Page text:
Tom McParland:

There, Chevrolet dealers are taught to act like theater actors: When they meet customers at the dealership, they’re onstage playing the gracious host. Through this process, Chevy dealers learn the finer points of focusing on the customer, an art the Mouse House has perfected over the years.
 At $2700-$2800 per participant, this training doesn’t come cheap and don’t expect to by greeted by sales staff in a costumes, though that may make for an interesting test drive. What Chevrolet is trying to do is move away from the stereotypes of slick salespeople, and more towards a model of assisting someone with their purchase. Of course when you have commissioned salespeople that make their money from each sale, this is very different than paying someone a flat wage regardless on how many iPads or cappuccinos they sell within a day.
 For many years dealerships have done things their own way with minimal influence from the automakers, but Chevrolet has realized the need for a more consistent buyer experience regardless of location. However, doing complete overhauls to dealerships is expensive and some long-standing locations can be resistant to change.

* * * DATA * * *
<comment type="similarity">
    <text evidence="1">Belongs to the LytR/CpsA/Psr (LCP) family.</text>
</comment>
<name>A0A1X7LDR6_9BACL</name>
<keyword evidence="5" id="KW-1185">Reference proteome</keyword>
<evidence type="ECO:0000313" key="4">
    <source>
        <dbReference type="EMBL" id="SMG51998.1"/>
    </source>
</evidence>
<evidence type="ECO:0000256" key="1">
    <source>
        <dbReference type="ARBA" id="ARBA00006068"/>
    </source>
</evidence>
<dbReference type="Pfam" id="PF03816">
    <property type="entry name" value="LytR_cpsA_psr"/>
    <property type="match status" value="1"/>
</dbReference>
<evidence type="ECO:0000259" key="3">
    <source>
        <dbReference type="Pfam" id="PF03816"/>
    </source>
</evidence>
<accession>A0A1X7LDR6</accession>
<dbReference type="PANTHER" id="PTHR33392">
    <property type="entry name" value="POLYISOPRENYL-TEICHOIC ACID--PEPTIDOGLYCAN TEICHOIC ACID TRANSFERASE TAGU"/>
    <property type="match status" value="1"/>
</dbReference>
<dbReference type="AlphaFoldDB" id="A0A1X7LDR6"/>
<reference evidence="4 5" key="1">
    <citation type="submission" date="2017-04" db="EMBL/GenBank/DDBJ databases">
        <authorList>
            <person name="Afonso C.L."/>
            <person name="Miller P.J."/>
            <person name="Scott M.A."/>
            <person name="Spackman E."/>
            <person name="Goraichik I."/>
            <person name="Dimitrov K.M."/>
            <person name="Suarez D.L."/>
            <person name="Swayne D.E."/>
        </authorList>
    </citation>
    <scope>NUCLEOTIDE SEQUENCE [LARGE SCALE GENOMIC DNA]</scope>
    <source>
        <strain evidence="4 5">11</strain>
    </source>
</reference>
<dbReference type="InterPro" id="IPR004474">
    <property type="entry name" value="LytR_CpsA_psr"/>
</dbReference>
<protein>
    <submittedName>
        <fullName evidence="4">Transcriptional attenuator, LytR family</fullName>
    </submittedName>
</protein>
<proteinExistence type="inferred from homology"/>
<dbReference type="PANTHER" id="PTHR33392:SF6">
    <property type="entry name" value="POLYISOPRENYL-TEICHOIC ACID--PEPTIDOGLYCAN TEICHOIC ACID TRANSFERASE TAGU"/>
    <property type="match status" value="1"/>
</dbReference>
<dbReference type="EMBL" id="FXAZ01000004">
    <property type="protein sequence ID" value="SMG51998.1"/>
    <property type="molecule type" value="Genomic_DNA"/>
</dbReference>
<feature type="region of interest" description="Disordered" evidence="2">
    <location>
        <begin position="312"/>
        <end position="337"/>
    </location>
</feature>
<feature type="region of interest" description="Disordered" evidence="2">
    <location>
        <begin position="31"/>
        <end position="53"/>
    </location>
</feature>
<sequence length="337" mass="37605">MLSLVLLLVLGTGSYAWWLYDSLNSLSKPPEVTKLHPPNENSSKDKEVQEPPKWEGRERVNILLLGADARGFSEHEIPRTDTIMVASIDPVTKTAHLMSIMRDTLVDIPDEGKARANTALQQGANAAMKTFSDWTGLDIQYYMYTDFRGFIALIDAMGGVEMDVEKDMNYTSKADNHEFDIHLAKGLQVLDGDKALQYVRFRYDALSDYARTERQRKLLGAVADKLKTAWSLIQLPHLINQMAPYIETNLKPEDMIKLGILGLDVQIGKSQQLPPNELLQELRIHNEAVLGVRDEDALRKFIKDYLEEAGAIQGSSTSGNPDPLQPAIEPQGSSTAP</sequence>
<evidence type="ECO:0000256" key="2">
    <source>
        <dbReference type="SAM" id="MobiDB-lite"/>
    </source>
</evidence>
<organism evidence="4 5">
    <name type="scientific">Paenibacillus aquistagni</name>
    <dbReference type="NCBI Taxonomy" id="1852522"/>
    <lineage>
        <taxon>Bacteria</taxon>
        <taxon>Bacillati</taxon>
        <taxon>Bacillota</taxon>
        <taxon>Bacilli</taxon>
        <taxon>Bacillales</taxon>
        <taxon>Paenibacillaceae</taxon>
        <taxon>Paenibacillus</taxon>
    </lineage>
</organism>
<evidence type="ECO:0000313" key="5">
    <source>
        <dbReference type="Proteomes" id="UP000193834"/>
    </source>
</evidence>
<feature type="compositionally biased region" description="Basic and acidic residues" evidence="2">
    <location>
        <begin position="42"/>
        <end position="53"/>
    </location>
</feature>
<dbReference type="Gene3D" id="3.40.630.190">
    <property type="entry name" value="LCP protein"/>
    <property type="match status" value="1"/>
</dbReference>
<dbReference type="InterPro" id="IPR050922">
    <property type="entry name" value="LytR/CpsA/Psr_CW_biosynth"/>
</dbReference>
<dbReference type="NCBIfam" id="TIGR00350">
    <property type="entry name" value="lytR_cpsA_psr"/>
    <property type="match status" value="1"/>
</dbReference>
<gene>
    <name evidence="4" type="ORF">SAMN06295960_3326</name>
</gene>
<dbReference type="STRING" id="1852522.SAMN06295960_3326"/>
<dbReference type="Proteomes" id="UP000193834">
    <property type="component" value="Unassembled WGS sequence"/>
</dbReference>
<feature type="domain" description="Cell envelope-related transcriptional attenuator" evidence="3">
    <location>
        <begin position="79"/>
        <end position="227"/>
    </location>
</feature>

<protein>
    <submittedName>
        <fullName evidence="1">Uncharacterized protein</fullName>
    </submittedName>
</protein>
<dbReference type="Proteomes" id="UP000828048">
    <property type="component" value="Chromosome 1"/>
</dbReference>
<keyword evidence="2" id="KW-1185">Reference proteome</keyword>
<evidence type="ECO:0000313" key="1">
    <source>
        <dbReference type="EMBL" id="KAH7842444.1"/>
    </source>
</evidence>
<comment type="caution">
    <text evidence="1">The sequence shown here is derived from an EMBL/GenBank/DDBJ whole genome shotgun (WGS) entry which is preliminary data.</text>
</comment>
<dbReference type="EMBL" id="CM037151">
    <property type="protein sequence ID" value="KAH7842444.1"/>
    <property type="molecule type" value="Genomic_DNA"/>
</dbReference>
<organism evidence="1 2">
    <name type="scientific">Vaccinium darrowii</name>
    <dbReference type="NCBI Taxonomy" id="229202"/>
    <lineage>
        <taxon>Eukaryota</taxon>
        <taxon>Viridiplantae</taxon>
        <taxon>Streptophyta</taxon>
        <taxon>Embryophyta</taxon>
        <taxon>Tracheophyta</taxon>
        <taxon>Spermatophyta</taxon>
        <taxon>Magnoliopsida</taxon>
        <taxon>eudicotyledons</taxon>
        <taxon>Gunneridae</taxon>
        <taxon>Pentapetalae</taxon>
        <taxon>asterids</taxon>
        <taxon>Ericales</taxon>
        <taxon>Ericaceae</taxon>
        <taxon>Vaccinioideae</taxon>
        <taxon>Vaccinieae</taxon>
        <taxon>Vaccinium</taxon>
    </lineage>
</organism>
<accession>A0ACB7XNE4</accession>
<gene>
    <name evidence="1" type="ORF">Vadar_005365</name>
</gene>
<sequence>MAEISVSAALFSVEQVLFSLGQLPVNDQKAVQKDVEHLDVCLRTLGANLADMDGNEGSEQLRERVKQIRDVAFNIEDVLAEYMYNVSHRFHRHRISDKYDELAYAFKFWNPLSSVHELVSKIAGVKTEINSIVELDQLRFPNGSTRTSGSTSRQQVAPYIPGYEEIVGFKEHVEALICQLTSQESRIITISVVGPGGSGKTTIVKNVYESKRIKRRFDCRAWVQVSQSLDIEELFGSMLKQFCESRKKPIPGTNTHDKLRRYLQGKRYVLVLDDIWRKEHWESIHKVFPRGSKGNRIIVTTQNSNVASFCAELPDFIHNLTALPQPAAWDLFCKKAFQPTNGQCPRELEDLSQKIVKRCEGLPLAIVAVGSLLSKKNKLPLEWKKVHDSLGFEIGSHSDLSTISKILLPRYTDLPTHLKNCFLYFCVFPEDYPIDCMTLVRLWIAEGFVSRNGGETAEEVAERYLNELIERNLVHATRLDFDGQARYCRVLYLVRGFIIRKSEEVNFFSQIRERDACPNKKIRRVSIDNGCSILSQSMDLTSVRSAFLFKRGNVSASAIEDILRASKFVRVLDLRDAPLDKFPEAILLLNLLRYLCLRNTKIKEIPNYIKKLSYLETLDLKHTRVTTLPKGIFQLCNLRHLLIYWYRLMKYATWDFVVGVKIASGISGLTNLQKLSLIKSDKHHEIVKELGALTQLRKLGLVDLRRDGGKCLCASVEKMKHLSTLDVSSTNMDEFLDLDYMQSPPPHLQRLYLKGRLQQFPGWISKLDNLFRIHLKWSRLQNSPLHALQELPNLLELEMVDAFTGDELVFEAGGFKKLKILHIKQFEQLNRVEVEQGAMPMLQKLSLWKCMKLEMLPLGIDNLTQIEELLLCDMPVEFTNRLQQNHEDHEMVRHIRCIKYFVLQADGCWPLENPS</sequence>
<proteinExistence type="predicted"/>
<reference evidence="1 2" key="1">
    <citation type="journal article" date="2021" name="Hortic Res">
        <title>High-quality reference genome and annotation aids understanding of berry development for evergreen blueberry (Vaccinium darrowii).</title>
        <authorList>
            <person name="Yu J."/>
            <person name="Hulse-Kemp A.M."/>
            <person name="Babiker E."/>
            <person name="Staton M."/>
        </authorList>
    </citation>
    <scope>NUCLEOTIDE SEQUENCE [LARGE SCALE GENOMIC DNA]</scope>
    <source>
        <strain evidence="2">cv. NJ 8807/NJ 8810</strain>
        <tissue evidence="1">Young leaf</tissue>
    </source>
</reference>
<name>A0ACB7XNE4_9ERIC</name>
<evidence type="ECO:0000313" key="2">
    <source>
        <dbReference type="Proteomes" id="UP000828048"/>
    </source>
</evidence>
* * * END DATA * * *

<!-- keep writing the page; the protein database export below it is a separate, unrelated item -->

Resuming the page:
Apple Wants to Start Producing Cars as Soon as 2020

Tim Higgins:

“That’s the inflection point — the proving ground — that brings on the electric age,” Steve LeVine, author of “The Powerhouse,” a book about the automotive battery industry, said on Bloomberg TV Thursday. “Now you have Apple coming in and this is critical mass. Was GM really going to be able to match Tesla? Apple can.”